Traveling steps are a key element of the dancers repertoire. The best belly dancers seamlessly use foot patterns to make the best use of the space, no matter how big or small. Their steps perfectly match the mood of the music, rolling from one movement to the next with fluidity and grace.
So when do we use travelling steps? The simple answer is when the music calls for it. Here is an easy guide to create innovative traveling steps, inspired by the beautiful Brazilian dancer, Mahaila El Helwa.
Step 1 – Listen to the Music
What is the mood of the music? Is it a fast, energetic rhythm, such as Malfouf, Ayoub, Ayoubi, or Fox? Then consider steps that are equally dynamic, covering a large part of the stage. Or is it a Baladi or Shaabi section? Then you might want to use less space. Close your eyes, and write down any words that pop into your mind when listening to the music.
Step 2 – Choose the Technique
After you have identified the mood, it is time to choose the best technique to interpret the music. Does the music call for clean, classic traveling steps without any ornate hip movements? Or would the music be better accentuated with layered hip isolations or shimmies?
Firstly, choose the basic traveling steps:
- Reverse arabesque (or step, rond de jambe from the front to back)
- Non-spotted or Sufi turns
- Calibrated turns (or pivoting around your standing foot)
- Cross over turns
- Hook turns (or a cross over turn from the back)
- Barrel turns
- Chaîné turn (or a series of rapid turns on relevé)
- Pirouette (en dedans or en dehors)
- Piqué (en dedans or en dehors)
Next, decide if the music calls for hip movements layered on top of your basic traveling steps. You can layer with any of the following:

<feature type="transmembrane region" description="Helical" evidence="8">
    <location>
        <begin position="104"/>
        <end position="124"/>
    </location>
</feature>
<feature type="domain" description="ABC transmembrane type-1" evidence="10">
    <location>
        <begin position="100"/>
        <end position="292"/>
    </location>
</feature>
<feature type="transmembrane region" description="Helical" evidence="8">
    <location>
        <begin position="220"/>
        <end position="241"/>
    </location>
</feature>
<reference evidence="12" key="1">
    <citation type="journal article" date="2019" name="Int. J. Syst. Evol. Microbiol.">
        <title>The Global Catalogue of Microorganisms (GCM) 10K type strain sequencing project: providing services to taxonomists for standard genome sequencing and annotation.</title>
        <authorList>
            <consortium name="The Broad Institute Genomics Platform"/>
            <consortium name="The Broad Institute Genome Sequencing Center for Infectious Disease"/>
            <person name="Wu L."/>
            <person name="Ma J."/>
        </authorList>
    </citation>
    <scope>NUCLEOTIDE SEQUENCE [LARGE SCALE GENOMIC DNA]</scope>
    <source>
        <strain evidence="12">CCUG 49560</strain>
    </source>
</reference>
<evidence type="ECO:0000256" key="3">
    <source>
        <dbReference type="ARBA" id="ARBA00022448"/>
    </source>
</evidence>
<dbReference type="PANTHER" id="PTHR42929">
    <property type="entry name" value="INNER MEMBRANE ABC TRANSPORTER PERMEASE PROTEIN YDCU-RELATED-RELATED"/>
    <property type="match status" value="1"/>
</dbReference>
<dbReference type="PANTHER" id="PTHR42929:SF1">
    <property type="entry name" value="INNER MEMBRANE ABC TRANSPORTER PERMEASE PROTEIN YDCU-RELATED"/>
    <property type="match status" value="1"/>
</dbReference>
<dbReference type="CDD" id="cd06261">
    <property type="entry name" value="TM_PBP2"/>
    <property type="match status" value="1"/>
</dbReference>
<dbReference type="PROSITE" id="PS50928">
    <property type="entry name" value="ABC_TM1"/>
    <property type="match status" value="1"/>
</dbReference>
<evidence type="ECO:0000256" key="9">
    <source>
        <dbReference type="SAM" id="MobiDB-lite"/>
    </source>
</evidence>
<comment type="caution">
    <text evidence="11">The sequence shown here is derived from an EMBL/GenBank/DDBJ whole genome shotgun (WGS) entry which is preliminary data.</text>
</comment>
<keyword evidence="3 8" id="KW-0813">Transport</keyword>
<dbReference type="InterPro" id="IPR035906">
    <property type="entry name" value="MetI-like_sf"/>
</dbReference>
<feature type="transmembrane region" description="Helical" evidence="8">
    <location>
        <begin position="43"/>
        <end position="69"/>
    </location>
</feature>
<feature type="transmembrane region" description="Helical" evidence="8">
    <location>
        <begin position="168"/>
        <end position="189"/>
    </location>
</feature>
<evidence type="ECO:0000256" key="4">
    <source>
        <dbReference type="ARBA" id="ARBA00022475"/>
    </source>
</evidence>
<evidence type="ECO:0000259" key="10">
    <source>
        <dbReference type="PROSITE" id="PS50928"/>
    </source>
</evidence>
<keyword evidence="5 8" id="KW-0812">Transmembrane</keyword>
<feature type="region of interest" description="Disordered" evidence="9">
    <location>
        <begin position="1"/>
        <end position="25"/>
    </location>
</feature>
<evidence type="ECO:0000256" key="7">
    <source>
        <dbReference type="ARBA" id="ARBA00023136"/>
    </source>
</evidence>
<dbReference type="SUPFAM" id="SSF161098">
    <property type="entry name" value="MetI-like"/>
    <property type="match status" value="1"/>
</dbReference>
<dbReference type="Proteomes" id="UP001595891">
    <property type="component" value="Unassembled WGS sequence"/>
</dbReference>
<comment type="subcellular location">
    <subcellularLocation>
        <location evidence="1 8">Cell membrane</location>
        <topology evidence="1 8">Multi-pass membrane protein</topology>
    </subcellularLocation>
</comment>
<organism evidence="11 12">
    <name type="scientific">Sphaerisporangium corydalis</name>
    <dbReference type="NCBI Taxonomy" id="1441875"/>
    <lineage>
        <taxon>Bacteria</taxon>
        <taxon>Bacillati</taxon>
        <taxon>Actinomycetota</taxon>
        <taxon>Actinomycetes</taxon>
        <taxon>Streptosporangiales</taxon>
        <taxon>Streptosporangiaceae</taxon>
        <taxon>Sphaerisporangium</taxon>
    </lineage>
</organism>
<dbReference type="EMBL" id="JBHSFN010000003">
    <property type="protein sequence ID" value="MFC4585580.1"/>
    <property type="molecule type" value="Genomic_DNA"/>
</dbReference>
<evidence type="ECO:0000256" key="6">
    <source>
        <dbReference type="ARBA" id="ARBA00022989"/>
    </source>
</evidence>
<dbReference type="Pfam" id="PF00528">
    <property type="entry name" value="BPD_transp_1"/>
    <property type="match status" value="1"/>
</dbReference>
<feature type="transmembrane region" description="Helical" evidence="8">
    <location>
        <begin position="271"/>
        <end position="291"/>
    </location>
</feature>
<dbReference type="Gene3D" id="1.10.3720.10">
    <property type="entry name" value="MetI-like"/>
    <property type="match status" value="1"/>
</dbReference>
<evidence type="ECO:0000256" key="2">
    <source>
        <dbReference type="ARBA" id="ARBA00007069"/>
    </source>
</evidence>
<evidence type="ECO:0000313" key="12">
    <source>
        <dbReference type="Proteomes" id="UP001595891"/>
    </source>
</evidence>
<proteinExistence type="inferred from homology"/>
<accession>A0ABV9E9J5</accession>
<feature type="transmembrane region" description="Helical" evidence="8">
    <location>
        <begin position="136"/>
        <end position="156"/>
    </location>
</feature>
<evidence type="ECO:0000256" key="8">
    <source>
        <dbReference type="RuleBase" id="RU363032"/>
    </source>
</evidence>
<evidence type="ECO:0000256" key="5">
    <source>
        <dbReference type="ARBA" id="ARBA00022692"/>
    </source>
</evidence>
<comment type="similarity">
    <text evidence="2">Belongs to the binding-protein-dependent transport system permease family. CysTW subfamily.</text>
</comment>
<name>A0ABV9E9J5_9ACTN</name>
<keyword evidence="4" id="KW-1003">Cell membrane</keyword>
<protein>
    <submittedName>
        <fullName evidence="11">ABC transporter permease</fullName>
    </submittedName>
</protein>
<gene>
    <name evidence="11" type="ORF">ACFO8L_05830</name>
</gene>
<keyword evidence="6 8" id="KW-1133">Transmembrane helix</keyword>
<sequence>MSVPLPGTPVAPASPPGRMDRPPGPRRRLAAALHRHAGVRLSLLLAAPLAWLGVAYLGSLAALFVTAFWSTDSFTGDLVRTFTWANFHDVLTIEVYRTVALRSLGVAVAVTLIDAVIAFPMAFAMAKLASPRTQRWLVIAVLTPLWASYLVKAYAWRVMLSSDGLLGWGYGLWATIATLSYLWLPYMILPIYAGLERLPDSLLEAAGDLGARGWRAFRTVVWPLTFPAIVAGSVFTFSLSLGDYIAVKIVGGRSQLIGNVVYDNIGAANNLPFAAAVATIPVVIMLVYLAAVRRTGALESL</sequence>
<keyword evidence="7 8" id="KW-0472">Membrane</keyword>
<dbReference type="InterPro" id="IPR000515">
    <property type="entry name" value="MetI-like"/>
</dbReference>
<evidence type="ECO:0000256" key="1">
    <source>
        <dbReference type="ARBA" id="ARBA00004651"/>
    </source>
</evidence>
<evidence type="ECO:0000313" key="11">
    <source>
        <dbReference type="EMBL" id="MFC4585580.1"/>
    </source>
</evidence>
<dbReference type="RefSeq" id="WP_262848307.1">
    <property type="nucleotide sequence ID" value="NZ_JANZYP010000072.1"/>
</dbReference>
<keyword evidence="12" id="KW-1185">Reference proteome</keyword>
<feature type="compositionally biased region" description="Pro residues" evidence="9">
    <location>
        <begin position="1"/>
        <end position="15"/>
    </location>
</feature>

- Figure eights
- Pelvic tilts in/out
- Hip slides side to side
- Hip drops
Step 3 – Get Creative
We tend to get stuck in the same transitions that we are comfortable with, yet there are many options for traveling steps. Think about how many times you will change your weight to perform the movement. Once, twice, three or four times?
A common two step foot pattern is the Arabic 1 (flat foot on front foot, then relevé on back foot). Or how about a classic Golden Era four step pattern known as the Arabic 2 (flat foot on front foot, relevé on back foot, relevé on front foot, and relevé on back foot)? Or maybe you want to go for a modern look, and prefer to use the Arabic 4 (flat foot or relevé on the front foot, step to the center on relevé, step back on relevé, step back to center on relevé).
Of course the possibilities are endless outside of these frequently used foot patterns. Try the same traveling movement with two weight changes, then three, and four to push your creative boundaries.
Step 4 – Play with Stylisations
What embellishments make sense for the music? You can add a relevé to certain steps, a knee dip, a chest drop, or head movements. And of course don’t forget your arms!
Step 5 – Choose the Direction
Think about where you are stepping. To the front, side or back? Do you want to face your audience to highlight an emotional sequence? Or do you want to show off your lines with a flattering side view?
Lastly, don’t forget to consider how you will finish the traveling step to seamlessly flow into next sequence.
Who inspires your traveling steps? Share with us!